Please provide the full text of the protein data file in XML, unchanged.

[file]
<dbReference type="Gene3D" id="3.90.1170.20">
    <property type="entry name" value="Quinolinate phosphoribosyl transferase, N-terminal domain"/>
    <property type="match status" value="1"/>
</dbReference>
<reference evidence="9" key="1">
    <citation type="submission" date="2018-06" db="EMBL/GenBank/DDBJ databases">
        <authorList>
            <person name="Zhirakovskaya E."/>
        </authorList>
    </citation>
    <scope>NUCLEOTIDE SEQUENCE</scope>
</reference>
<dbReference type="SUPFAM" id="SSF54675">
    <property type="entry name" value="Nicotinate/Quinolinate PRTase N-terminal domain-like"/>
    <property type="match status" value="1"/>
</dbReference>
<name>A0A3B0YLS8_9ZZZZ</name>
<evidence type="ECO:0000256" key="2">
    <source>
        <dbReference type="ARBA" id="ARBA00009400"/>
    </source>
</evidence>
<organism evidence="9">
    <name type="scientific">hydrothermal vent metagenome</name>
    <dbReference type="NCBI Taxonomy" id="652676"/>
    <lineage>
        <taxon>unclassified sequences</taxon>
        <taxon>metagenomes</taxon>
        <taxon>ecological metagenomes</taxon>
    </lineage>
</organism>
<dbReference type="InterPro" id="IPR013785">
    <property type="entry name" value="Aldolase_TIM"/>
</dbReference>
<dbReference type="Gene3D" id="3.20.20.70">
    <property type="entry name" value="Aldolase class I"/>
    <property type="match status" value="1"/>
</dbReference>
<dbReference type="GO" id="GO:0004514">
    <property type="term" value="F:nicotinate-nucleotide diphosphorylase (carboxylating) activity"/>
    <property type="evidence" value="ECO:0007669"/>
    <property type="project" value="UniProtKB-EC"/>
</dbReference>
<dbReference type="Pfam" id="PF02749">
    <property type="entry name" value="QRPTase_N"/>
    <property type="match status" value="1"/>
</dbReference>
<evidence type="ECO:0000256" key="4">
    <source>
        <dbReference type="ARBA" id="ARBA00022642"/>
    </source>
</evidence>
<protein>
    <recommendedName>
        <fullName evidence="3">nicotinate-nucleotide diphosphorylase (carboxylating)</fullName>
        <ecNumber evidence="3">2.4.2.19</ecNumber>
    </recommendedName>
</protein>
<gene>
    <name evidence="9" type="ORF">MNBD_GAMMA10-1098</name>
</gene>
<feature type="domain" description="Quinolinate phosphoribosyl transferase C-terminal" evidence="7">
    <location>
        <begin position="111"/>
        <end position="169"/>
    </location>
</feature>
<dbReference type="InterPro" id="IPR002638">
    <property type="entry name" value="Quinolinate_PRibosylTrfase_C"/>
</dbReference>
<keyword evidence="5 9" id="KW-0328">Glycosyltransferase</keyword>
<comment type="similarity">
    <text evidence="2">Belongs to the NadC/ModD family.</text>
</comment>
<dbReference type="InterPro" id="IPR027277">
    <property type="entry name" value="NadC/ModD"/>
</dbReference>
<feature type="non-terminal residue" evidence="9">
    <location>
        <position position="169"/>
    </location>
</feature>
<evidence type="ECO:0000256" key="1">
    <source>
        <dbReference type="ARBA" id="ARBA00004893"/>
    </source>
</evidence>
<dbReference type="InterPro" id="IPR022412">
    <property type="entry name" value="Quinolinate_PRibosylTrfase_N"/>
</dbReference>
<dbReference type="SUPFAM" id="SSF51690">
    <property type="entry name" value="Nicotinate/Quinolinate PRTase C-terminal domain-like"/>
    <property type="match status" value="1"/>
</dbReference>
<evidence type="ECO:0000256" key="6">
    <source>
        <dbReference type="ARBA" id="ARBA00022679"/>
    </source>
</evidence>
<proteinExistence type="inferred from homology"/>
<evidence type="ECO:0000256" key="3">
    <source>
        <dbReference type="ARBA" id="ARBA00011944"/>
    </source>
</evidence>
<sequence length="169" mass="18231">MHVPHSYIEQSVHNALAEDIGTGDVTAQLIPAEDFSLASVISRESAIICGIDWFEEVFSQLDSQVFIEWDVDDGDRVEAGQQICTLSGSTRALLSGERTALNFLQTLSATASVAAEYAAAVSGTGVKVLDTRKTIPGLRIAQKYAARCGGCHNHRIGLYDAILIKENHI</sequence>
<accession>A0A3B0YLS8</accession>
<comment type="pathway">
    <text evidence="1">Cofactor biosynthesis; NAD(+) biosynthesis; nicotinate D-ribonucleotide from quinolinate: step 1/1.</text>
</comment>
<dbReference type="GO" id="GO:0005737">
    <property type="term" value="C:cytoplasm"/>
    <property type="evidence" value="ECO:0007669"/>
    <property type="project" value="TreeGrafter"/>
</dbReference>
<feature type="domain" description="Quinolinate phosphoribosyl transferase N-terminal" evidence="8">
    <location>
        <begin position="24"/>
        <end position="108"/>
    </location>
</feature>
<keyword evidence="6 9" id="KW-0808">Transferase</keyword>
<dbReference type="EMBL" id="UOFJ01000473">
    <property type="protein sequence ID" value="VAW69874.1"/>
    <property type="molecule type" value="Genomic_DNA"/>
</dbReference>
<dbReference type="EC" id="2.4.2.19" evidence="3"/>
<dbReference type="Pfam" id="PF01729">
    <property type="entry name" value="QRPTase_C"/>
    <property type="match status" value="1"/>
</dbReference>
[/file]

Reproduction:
<dbReference type="Gene3D" id="3.90.1170.20">
    <property type="entry name" value="Quinolinate phosphoribosyl transferase, N-terminal domain"/>
    <property type="match status" value="1"/>
</dbReference>
<reference evidence="9" key="1">
    <citation type="submission" date="2018-06" db="EMBL/GenBank/DDBJ databases">
        <authorList>
            <person name="Zhirakovskaya E."/>
        </authorList>
    </citation>
    <scope>NUCLEOTIDE SEQUENCE</scope>
</reference>
<dbReference type="SUPFAM" id="SSF54675">
    <property type="entry name" value="Nicotinate/Quinolinate PRTase N-terminal domain-like"/>
    <property type="match status" value="1"/>
</dbReference>
<name>A0A3B0YLS8_9ZZZZ</name>
<evidence type="ECO:0000256" key="2">
    <source>
        <dbReference type="ARBA" id="ARBA00009400"/>
    </source>
</evidence>
<organism evidence="9">
    <name type="scientific">hydrothermal vent metagenome</name>
    <dbReference type="NCBI Taxonomy" id="652676"/>
    <lineage>
        <taxon>unclassified sequences</taxon>
        <taxon>metagenomes</taxon>
        <taxon>ecological metagenomes</taxon>
    </lineage>
</organism>
<dbReference type="InterPro" id="IPR013785">
    <property type="entry name" value="Aldolase_TIM"/>
</dbReference>
<dbReference type="Gene3D" id="3.20.20.70">
    <property type="entry name" value="Aldolase class I"/>
    <property type="match status" value="1"/>
</dbReference>
<dbReference type="GO" id="GO:0004514">
    <property type="term" value="F:nicotinate-nucleotide diphosphorylase (carboxylating) activity"/>
    <property type="evidence" value="ECO:0007669"/>
    <property type="project" value="UniProtKB-EC"/>
</dbReference>
<dbReference type="Pfam" id="PF02749">
    <property type="entry name" value="QRPTase_N"/>
    <property type="match status" value="1"/>
</dbReference>
<evidence type="ECO:0000256" key="4">
    <source>
        <dbReference type="ARBA" id="ARBA00022642"/>
    </source>
</evidence>
<protein>
    <recommendedName>
        <fullName evidence="3">nicotinate-nucleotide diphosphorylase (carboxylating)</fullName>
        <ecNumber evidence="3">2.4.2.19</ecNumber>
    </recommendedName>
</protein>
<gene>
    <name evidence="9" type="ORF">MNBD_GAMMA10-1098</name>
</gene>
<feature type="domain" description="Quinolinate phosphoribosyl transferase C-terminal" evidence="7">
    <location>
        <begin position="111"/>
        <end position="169"/>
    </location>
</feature>
<dbReference type="InterPro" id="IPR002638">
    <property type="entry name" value="Quinolinate_PRibosylTrfase_C"/>
</dbReference>
<keyword evidence="5 9" id="KW-0328">Glycosyltransferase</keyword>
<comment type="similarity">
    <text evidence="2">Belongs to the NadC/ModD family.</text>
</comment>
<dbReference type="InterPro" id="IPR027277">
    <property type="entry name" value="NadC/ModD"/>
</dbReference>
<feature type="non-terminal residue" evidence="9">
    <location>
        <position position="169"/>
    </location>
</feature>
<evidence type="ECO:0000256" key="1">
    <source>
        <dbReference type="ARBA" id="ARBA00004893"/>
    </source>
</evidence>
<dbReference type="InterPro" id="IPR022412">
    <property type="entry name" value="Quinolinate_PRibosylTrfase_N"/>
</dbReference>
<dbReference type="SUPFAM" id="SSF51690">
    <property type="entry name" value="Nicotinate/Quinolinate PRTase C-terminal domain-like"/>
    <property type="match status" value="1"/>
</dbReference>
<evidence type="ECO:0000256" key="6">
    <source>
        <dbReference type="ARBA" id="ARBA00022679"/>
    </source>
</evidence>
<proteinExistence type="inferred from homology"/>
<evidence type="ECO:0000256" key="3">
    <source>
        <dbReference type="ARBA" id="ARBA00011944"/>
    </source>
</evidence>
<sequence length="169" mass="18231">MHVPHSYIEQSVHNALAEDIGTGDVTAQLIPAEDFSLASVISRESAIICGIDWFEEVFSQLDSQVFIEWDVDDGDRVEAGQQICTLSGSTRALLSGERTALNFLQTLSATASVAAEYAAAVSGTGVKVLDTRKTIPGLRIAQKYAARCGGCHNHRIGLYDAILIKENHI</sequence>
<accession>A0A3B0YLS8</accession>
<comment type="pathway">
    <text evidence="1">Cofactor biosynthesis; NAD(+) biosynthesis; nicotinate D-ribonucleotide from quinolinate: step 1/1.</text>
</comment>
<dbReference type="GO" id="GO:0005737">
    <property type="term" value="C:cytoplasm"/>
    <property type="evidence" value="ECO:0007669"/>
    <property type="project" value="TreeGrafter"/>
</dbReference>
<feature type="domain" description="Quinolinate phosphoribosyl transferase N-terminal" evidence="8">
    <location>
        <begin position="24"/>
        <end position="108"/>
    </location>
</feature>
<keyword evidence="6 9" id="KW-0808">Transferase</keyword>
<dbReference type="EMBL" id="UOFJ01000473">
    <property type="protein sequence ID" value="VAW69874.1"/>
    <property type="molecule type" value="Genomic_DNA"/>
</dbReference>
<dbReference type="EC" id="2.4.2.19" evidence="3"/>
<dbReference type="Pfam" id="PF01729">
    <property type="entry name" value="QRPTase_C"/>
    <property type="match status" value="1"/>
</dbReference>